The balloon-borne large aperture submillimeter telescope (blast) 2005: A 4 deg2 galactic plane survey in vulpecula (ℓ=59°)

E. L. Chapin, P. A.R. Ade, J. J. Bock, C. Brunt, M. J. Devlin, S. Dicker, M. Griffin, J. O. Gundersen, M. Halpern, P. C. Hargrave, D. H. Hughes, J. Klein, G. Marsden, P. G. Martin, P. Mauskopf, C. B. Netterfield, L. Olmi, E. Pascale, G. Patanchon, M. RexD. Scott, C. Semisch, M. D.P. Truch, C. Tucker, G. S. Tucker, M. P. Viero, D. V. Wiebe

Research output: Contribution to journalArticlepeer-review

40 Scopus citations


We present the first results from a new 250, 350, and 500 μm Galactic plane survey taken with the Balloon-borne Large-Aperture Submillimeter Telescope (BLAST) in 2005. This survey's primary goal is to identify and characterize high-mass protostellar objects ( HMPOs). The region studied here covers 4 deg2 near the open cluster NGC 6823 in the constellation Vulpecula (ℓ = 59°). We find 60 compact sources (<60″ diameter) detected simultaneously in all three bands. Their SEDs are constrained through BLAST, IRAS, Spitzer M IPS, and MSX photometry, with inferred dust temperatures spanning ∼12-40 K assuming a dust emissivity index β = 1.5. The luminosity-to-mass ratio, a distance-independent quantity, spans ∼0.2-130 L M-1. Distances are estimated from coincident 13CO(1 → 0) velocities combined with a variety of other velocity and morphological data in the literature. In total, 49 sources are associated with a molecular cloud complex encompassing NGC 6823 (distance ∼2.3 kpc), 10 objects with the Perseus arm (∼8.5 kpc), and one object is probably in the outer Galaxy (∼14 kpc). Near NGC 6823, the inferred luminosities and masses of BLAST sources span ∼40-104 L and ∼15-700 M, respectively. The mass spectrum is compatible with molecular gas masses in other high-mass star-forming regions. Several luminous sources appear to be ultracompact H ii regions powered by early B stars. However, many of the objects are cool, massive gravitationally bound clumps with no obvious internal radiation from a protostar, and hence excellent HMPO candidates.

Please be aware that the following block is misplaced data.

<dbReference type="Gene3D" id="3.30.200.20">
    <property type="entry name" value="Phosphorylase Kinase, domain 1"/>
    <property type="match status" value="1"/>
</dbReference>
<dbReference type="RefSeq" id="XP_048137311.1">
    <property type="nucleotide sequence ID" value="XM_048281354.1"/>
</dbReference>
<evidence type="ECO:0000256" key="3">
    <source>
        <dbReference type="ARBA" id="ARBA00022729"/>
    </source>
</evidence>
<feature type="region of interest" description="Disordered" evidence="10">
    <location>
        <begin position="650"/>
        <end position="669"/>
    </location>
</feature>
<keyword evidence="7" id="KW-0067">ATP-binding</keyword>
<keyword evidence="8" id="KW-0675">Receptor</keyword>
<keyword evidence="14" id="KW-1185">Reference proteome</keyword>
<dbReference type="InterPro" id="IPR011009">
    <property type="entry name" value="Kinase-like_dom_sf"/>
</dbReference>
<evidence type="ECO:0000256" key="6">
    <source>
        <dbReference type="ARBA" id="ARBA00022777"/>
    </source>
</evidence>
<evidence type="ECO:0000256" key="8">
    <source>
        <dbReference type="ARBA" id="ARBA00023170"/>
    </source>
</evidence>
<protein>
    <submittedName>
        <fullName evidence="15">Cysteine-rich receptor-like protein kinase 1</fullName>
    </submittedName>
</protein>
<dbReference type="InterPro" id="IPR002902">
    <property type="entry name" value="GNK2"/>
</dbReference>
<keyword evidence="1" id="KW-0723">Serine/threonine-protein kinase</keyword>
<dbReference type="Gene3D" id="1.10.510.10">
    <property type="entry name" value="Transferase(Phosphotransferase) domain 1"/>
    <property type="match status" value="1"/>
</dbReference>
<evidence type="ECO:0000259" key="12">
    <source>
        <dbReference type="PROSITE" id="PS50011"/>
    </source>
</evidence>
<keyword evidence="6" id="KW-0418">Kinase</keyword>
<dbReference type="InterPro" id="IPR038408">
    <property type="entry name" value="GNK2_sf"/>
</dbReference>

Original languageEnglish (US)
Pages (from-to)428-452
Number of pages25
JournalAstrophysical Journal
Issue number1
StatePublished - Jul 1 2008
Externally publishedYes


  • Balloons
  • ISM: clouds
  • Stars: formation
  • Submillimeter

ASJC Scopus subject areas

  • Astronomy and Astrophysics
  • Space and Planetary Science


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